The first proper stencil! It begins.

Making good flash designs is a process that is still so alien and mysterious to me- I want so desperately to be good at it! It is the foundation to being a good tattoo artist, after being a good artist in general of course, so achieving this cornerstone is essential!
I am surrounded by people who are so infinitely talented with everything they do, and every design that they make seems perfect for the purpose, person and position of the tattoo (The three P’s(I just made those up)!!).
Me and my fellow trainee, Karoline decided that the best way to gain some sort of idea on stencil and tattoo design was to create some of our own and stick them on each other, therefore proving our stencil prowess, and learn stuff at the same time!
We chose a space on each other to pop the stencil, so that we would be able to shape the design to the designated spot, and chose the best motif.
We’d been told to practice roses as though our lives depended on it, so it seemed like the most common sense to choose these as our stencil/ potential tattoo design.
The spot that I chose for Karoline to tattoo was my upper arm, and she did two full and beautiful roses to fill the space. The space that she chose for me was her lower under arm, an area with a long triangular shape, prone to a changing design based on how you hold or flex the arm..
I had been spending the last few days I’d been peering at thousands of tattoos on the internet and trying to decide on the sort of thing that I would like to do, what style and what things inspire me, and I had (have) decided that life long habits will die hard, as well as good taste and will stick to all things dark, morbid and Victorian, a good example being the work of Jurgen Eckel. (Instagram link below, please see his stuff!)

Such stunning work!! So dark and moody… everything I love-
This was the first tattoo epiphany that I had- I was awestruck with the ultimate realisation that this was the kind of tattoo artist that I wanted to be. All of these designs were stylistically very suited to the kinds of things I have spent my life enamoured with, the clothes I coveted and the books I hid myself inside!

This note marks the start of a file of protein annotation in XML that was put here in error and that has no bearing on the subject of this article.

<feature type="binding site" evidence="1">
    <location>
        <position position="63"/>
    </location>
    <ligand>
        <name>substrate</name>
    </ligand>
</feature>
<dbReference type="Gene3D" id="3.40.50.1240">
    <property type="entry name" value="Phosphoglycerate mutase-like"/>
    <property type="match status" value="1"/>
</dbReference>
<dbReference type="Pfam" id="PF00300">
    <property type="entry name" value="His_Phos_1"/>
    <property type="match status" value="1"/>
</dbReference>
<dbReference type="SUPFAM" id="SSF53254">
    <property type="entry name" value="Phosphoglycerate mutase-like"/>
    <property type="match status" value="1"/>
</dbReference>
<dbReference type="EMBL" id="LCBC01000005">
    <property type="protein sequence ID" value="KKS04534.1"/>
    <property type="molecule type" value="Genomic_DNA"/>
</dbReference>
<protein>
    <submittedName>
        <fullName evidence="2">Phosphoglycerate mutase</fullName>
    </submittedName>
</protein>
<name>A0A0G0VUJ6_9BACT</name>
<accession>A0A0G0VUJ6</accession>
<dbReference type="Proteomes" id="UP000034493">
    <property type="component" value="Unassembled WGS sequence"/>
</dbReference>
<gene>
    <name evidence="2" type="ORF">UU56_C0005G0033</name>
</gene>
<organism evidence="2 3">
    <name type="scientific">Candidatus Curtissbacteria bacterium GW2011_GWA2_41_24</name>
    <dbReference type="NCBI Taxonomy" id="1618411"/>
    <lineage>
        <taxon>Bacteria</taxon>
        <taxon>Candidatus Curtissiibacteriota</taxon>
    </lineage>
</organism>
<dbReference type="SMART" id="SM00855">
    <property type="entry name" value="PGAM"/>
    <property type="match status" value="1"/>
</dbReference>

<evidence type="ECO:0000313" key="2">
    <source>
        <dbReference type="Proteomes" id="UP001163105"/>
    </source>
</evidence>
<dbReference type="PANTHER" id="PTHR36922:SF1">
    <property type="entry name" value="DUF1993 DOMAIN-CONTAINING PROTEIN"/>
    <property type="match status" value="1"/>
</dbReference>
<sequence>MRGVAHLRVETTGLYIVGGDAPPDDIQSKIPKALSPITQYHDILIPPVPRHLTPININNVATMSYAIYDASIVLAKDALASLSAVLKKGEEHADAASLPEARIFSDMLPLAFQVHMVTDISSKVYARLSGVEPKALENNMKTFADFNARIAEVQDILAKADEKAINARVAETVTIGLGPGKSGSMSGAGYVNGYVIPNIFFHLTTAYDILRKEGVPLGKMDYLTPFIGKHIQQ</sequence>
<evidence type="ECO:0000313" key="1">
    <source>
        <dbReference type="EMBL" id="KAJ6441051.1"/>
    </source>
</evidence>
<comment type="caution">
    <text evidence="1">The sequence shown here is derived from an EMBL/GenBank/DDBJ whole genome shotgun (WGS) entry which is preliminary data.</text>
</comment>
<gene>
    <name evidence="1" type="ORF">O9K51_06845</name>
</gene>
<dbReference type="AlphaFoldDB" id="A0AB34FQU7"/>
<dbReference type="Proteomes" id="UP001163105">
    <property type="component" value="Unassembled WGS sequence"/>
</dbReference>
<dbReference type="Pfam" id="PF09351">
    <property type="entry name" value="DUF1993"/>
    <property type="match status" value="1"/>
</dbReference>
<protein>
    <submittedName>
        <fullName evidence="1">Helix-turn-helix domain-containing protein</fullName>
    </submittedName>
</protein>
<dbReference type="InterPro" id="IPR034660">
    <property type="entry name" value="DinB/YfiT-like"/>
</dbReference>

Over the weeks, I’d also been peeking at some old Victorian illustrations, loving the meanings that they were used to portray-
Different hand positions meant different things- Friendship, romance, protection, connection, loyalty, faith, remembrance and mourning. Different finger positions meant different things, perhaps most famously, the ”devils horns” which were actually an early 18th century symbol ‘mano cornuto’, meant to ward away evil spirits!
I’m a sucker for a bit of symbolism or hidden meaning so this was getting personal!

I’ve always assumed that the kind of colours that I would most likely design in a tattoo would be dark ones, but looking at the ones above, they’re just so charming, almost to the point of being naive! Sweet pinks and hopeful creams, despite the possibly grim idea that these could be flowers of remembrance for a lost loved one. It’s such a sweet juxtaposition! Awhh ❤

hand stencil first

The final design of the first draft… I was very happy with this design initially, the rose pointed the right way and opened up the movement of the hand, and the bones sticking out of the wrist mimicked the ragged leaves at the top. It seemed like a nice enough design.

I always like to ask about a design before I declare it finished, and it was the same with this one.
I was happy with what I had done, and was ready to say it was finished, but was still anxious to check. The feedback was that the petals int he rose were very close and tight, making colouring a little more difficult, and maybe making it so that the tattoo would age less well.

As we’d been drawing roses, this was an easy thing to fix, and I trawled through my previous designs to find one that I hoped matched the classic style, redrew it, and then traced the overall design.


hand stencil

I always love getting feedback on my drawings, even when the advice is that the design is wrong or needs changing because I always learn a little something. In the end, even though the design strayed a little from what would be considered ”Victorian style”, it gained something with a more classic tattoo feel, and allowed room for much bolder colour.

Luckily colour wasn’t something I needed to worry about too much with this merely being a stencil design, but I resolve to colour it one day…

It’s such a shame that I don’t have a picture of the stencils after they were done, none were taken!! I apologise, but I can give you a photo where I look awful after some other stencils we did!



What do you think? Good enough designs? xxx



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